How the Memphis Design Movement made a comeback

This article is part of our latest special Design report, about creatives finding new ways to interpret ideas from the past.

Calling a chair or a bookcase “revolutionary” may seem like a stretch, but for the design world, the original spectacle of the Memphis design movement was as genuinely shocking as the Sex Pistols’ debut performance. But unlike his revolutionary punk predecessors, Ettore Sottsass, the founder of this design moment, certainly knew the rules he was breaking when the Memphis Group made his debut in Milan 40 years ago.

He was as enthusiastic about designing professional computers and typewriters for Olivetti as he was about producing phallic-looking ceramics. There had been nothing more disruptive in the design world than the Memphis Collective since Walter Gropius had opened the doors of the Bauhaus more than half a century earlier.

What Sottsass could not have foreseen was that decades later there would also be another upstart version of the movement.

The movement’s revival exists in the echo chamber of social media, where it has taken on a life of its own, continually fueled by new injections of fame and nostalgia – an essential ingredient for the versatile media mixer that extracts the recent past. for imaging.

The first wave of Memphis had passed long before the birth of Cara Delevingne, the English actress and singer. But when Architectural Summary posted images of her London home, designed by architect Tom Bartlett in 2018, it wasn’t much of a surprise to find Sottsass’ Carlton bookcase and Callimaco floor lamp in her living room. They seem seductive and cute in this context, rather than dangerously subversive.

Like Ms. Delevingne, Raquel Cayre, who has a popular Instagram account she named @Ettore Sottsass, is not yet 30 years old. Just before the confinement of the Covid, she made an image-building appear for a photography gallery start-up in a space on Canal Street in New York that was partly populated by Memphis furniture; she’s included entirely non-Memphis creations like Norman Foster’s Nomos table and a pair of 1928 Rene Herbst chairs — a promiscuous mix that echoes her Instagram account.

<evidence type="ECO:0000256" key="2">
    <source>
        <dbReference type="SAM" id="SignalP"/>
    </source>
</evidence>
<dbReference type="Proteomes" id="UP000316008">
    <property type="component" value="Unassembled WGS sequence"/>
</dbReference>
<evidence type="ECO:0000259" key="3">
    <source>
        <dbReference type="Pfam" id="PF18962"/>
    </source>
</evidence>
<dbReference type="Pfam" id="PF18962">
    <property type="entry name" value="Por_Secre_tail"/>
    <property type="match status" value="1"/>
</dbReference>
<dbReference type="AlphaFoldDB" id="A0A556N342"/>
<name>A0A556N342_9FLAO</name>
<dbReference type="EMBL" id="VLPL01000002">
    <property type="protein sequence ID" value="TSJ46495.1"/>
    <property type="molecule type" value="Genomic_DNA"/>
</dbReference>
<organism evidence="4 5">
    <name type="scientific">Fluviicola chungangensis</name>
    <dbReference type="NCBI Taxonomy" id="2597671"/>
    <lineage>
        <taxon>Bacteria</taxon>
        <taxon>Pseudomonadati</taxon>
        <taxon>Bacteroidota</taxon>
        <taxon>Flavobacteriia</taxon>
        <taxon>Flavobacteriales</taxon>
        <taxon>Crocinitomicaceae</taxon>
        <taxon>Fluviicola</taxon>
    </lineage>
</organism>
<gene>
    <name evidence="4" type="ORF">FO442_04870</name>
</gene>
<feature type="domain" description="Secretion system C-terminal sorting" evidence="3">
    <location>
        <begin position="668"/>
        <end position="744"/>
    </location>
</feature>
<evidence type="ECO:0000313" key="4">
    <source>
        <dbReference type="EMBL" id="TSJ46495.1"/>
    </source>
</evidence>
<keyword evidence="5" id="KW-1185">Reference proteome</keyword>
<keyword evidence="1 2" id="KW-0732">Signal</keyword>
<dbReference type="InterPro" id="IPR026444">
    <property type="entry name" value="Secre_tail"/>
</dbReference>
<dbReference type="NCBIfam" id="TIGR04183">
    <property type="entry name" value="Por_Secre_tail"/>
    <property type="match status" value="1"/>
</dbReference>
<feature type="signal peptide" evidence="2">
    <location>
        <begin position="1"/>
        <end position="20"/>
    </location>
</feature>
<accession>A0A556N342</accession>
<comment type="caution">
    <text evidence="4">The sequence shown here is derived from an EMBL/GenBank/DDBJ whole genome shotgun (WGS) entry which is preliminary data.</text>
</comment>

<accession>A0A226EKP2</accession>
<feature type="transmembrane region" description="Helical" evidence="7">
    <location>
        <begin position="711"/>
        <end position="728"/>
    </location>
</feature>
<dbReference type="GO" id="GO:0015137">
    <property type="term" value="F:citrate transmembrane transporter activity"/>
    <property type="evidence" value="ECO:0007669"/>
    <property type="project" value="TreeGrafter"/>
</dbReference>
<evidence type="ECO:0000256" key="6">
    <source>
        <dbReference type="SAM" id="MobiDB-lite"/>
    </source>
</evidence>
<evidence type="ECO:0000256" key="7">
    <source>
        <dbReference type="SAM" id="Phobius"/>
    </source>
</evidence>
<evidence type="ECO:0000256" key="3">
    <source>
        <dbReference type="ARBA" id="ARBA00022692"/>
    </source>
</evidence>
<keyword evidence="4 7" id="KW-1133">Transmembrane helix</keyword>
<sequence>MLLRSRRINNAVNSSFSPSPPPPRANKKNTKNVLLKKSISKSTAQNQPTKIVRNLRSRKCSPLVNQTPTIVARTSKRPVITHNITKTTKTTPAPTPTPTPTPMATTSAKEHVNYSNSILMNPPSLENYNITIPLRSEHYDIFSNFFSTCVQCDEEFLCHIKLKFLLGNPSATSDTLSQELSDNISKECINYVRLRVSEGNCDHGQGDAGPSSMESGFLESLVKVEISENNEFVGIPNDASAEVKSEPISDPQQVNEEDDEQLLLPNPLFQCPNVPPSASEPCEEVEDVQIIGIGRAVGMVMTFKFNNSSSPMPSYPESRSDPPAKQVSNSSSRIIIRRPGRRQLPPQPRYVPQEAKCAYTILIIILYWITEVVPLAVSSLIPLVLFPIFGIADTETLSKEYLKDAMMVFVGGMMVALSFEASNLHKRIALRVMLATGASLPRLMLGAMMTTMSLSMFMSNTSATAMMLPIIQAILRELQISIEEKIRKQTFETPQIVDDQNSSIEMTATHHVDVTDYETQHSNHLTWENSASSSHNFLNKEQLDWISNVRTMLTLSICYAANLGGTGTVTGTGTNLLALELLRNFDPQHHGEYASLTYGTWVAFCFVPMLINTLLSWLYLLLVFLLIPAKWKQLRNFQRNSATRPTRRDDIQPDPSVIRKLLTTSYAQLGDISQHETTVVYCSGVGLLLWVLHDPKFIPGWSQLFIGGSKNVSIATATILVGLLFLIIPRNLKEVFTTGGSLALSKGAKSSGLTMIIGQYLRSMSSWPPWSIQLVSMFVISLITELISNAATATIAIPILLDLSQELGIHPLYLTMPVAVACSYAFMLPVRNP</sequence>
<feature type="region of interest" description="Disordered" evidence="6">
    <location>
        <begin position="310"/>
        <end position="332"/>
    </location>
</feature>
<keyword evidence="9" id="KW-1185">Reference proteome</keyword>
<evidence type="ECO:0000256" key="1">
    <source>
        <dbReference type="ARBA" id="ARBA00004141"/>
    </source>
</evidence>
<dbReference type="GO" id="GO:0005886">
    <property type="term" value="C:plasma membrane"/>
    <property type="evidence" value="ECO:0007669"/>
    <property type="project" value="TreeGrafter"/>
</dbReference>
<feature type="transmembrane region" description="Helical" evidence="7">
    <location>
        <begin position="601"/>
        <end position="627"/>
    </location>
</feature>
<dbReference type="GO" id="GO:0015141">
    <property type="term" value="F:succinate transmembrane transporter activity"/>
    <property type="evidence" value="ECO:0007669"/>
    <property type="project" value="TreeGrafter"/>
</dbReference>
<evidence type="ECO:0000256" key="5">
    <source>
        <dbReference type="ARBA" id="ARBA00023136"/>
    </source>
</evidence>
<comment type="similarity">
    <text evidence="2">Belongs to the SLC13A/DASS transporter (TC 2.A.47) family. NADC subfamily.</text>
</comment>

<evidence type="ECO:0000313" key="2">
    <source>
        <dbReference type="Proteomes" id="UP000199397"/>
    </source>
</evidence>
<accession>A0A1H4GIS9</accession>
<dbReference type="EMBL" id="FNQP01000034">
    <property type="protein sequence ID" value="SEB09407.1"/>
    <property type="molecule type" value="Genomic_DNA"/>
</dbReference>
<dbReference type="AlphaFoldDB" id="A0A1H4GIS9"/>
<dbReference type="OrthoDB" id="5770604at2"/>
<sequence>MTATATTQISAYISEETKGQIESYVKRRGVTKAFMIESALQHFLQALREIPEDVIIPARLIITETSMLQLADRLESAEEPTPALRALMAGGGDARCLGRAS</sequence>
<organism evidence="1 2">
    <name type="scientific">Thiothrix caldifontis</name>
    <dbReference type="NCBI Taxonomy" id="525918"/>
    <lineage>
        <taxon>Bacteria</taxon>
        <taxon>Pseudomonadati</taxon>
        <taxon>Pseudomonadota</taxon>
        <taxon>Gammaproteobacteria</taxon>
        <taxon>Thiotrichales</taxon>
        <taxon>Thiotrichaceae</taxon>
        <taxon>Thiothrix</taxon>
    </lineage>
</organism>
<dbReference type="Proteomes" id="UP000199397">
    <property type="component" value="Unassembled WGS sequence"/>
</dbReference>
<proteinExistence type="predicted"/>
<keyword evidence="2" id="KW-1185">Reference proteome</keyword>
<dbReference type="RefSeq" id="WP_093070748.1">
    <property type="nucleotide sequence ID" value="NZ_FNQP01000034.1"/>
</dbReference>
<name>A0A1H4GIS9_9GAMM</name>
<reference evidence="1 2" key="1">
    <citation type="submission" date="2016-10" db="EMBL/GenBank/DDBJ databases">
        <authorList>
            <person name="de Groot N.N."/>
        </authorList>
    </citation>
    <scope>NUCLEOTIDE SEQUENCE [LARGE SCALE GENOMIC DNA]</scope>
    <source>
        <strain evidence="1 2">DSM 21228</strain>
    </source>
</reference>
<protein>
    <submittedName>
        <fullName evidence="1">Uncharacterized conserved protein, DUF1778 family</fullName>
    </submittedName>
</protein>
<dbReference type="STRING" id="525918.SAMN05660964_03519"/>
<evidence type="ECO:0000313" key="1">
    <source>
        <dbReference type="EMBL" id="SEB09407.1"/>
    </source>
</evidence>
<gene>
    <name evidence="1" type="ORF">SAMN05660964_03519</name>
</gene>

Memphis is also popular on the wilder shores of the decorating industry, as evidenced by Sasha Bikoff’s design work for the 46th Annual Kips Bay Decorators Show in 2018. She left the resembling location following an explosion at a paint factory.

To remind us that there is more to Memphis than social media posts with a hazy view of history, Sottsass has become the subject of a series of serious museum retrospectives. The last, “Ettore Sottsass: the magic object”, opened at the Center Pompidou in Paris this month. (It follows recent Sottsass exhibitions at the Triennial Milan Design Museum and the Met Breuer At New York.)

The key message from Pompidou curator Marie-Ange Brayer is that there is more to Sottsass than the patterns and colors of Memphis that have become part of a boilerplate nostalgia for the 1980s. Ms Brayer shows the depth and breadth of Sottsass’ work, not only as a designer, but also as an artist, photographer and architect.

In the exhibition she included Sottsass’s beverly, a piece of furniture from 1981 that encapsulates the elements of Memphis by combining a sideboard with an integrated light fixture in the form of a bare bulb protruding from a chrome-plated steel tube.

In 1981, at least 2,000 people tried to cram into a kitchen showroom near the Duomo in Milan, which had been emptied for the first exhibition in Memphis. Some have managed to glimpse the furniture designed by Sottsass and his young collaborators, including Michele De Lucchi, Nathalie Du Pasquier, Aldo Cibic, George Sowden and Matteo Thun. They were supported by the contributions of two veterans of postmodernity: Michael Graves and Hans Hollein, as well as Peter Shire, the maverick artist from Los Angeles.

Technologically, there was nothing new in the brightly colored and eccentrically shaped tables, chairs and sofas, along with a few clocks and even a TV finished in green and black patterned laminate, which made up the first collection. He relied on humble materials and conventional furniture-making techniques for what was nonetheless a powerful statement of a new aesthetic approach. For Sottsass, Memphis demonstrated that there was more to contemporary Italian design than polished good taste.